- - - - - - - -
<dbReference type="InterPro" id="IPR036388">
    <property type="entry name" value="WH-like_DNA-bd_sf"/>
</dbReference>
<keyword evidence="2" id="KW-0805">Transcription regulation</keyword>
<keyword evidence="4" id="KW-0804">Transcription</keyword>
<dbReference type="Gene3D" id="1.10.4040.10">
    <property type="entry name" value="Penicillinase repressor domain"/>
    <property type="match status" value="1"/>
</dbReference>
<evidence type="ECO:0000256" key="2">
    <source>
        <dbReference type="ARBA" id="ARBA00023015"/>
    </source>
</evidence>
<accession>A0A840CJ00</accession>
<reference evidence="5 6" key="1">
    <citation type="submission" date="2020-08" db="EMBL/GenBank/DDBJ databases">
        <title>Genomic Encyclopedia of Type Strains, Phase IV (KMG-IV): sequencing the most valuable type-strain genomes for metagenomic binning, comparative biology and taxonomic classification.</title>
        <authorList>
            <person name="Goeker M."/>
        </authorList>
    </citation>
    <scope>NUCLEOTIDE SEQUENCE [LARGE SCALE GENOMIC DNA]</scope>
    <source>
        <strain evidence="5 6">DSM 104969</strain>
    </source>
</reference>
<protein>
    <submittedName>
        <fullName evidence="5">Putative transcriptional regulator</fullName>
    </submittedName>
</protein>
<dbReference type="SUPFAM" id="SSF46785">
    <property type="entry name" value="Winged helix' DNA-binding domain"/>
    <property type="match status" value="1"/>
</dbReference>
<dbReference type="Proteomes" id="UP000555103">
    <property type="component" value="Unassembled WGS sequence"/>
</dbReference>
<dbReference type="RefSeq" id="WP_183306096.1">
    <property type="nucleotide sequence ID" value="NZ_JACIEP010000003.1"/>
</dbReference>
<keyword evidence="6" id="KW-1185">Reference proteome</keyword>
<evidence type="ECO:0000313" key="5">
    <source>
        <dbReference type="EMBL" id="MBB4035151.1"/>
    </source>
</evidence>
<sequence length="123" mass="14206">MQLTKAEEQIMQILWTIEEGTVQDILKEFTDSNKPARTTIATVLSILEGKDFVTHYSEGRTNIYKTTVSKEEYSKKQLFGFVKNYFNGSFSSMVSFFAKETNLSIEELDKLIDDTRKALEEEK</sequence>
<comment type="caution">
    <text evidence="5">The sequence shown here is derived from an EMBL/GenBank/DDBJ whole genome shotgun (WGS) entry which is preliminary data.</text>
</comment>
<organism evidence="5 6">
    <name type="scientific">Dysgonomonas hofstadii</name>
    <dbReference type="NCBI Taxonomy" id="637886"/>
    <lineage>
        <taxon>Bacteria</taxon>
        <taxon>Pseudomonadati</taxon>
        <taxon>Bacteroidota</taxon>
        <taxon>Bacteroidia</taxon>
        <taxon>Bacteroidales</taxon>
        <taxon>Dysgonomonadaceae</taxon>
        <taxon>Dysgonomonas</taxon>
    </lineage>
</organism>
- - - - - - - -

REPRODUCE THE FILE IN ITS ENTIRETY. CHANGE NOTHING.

<dbReference type="InterPro" id="IPR036388">
    <property type="entry name" value="WH-like_DNA-bd_sf"/>
</dbReference>
<keyword evidence="2" id="KW-0805">Transcription regulation</keyword>
<keyword evidence="4" id="KW-0804">Transcription</keyword>
<dbReference type="Gene3D" id="1.10.4040.10">
    <property type="entry name" value="Penicillinase repressor domain"/>
    <property type="match status" value="1"/>
</dbReference>
<evidence type="ECO:0000256" key="2">
    <source>
        <dbReference type="ARBA" id="ARBA00023015"/>
    </source>
</evidence>
<accession>A0A840CJ00</accession>
<reference evidence="5 6" key="1">
    <citation type="submission" date="2020-08" db="EMBL/GenBank/DDBJ databases">
        <title>Genomic Encyclopedia of Type Strains, Phase IV (KMG-IV): sequencing the most valuable type-strain genomes for metagenomic binning, comparative biology and taxonomic classification.</title>
        <authorList>
            <person name="Goeker M."/>
        </authorList>
    </citation>
    <scope>NUCLEOTIDE SEQUENCE [LARGE SCALE GENOMIC DNA]</scope>
    <source>
        <strain evidence="5 6">DSM 104969</strain>
    </source>
</reference>
<protein>
    <submittedName>
        <fullName evidence="5">Putative transcriptional regulator</fullName>
    </submittedName>
</protein>
<dbReference type="SUPFAM" id="SSF46785">
    <property type="entry name" value="Winged helix' DNA-binding domain"/>
    <property type="match status" value="1"/>
</dbReference>
<dbReference type="Proteomes" id="UP000555103">
    <property type="component" value="Unassembled WGS sequence"/>
</dbReference>
<dbReference type="RefSeq" id="WP_183306096.1">
    <property type="nucleotide sequence ID" value="NZ_JACIEP010000003.1"/>
</dbReference>
<keyword evidence="6" id="KW-1185">Reference proteome</keyword>
<evidence type="ECO:0000313" key="5">
    <source>
        <dbReference type="EMBL" id="MBB4035151.1"/>
    </source>
</evidence>
<sequence length="123" mass="14206">MQLTKAEEQIMQILWTIEEGTVQDILKEFTDSNKPARTTIATVLSILEGKDFVTHYSEGRTNIYKTTVSKEEYSKKQLFGFVKNYFNGSFSSMVSFFAKETNLSIEELDKLIDDTRKALEEEK</sequence>
<comment type="caution">
    <text evidence="5">The sequence shown here is derived from an EMBL/GenBank/DDBJ whole genome shotgun (WGS) entry which is preliminary data.</text>
</comment>
<organism evidence="5 6">
    <name type="scientific">Dysgonomonas hofstadii</name>
    <dbReference type="NCBI Taxonomy" id="637886"/>
    <lineage>
        <taxon>Bacteria</taxon>
        <taxon>Pseudomonadati</taxon>
        <taxon>Bacteroidota</taxon>
        <taxon>Bacteroidia</taxon>
        <taxon>Bacteroidales</taxon>
        <taxon>Dysgonomonadaceae</taxon>
        <taxon>Dysgonomonas</taxon>
    </lineage>
</organism>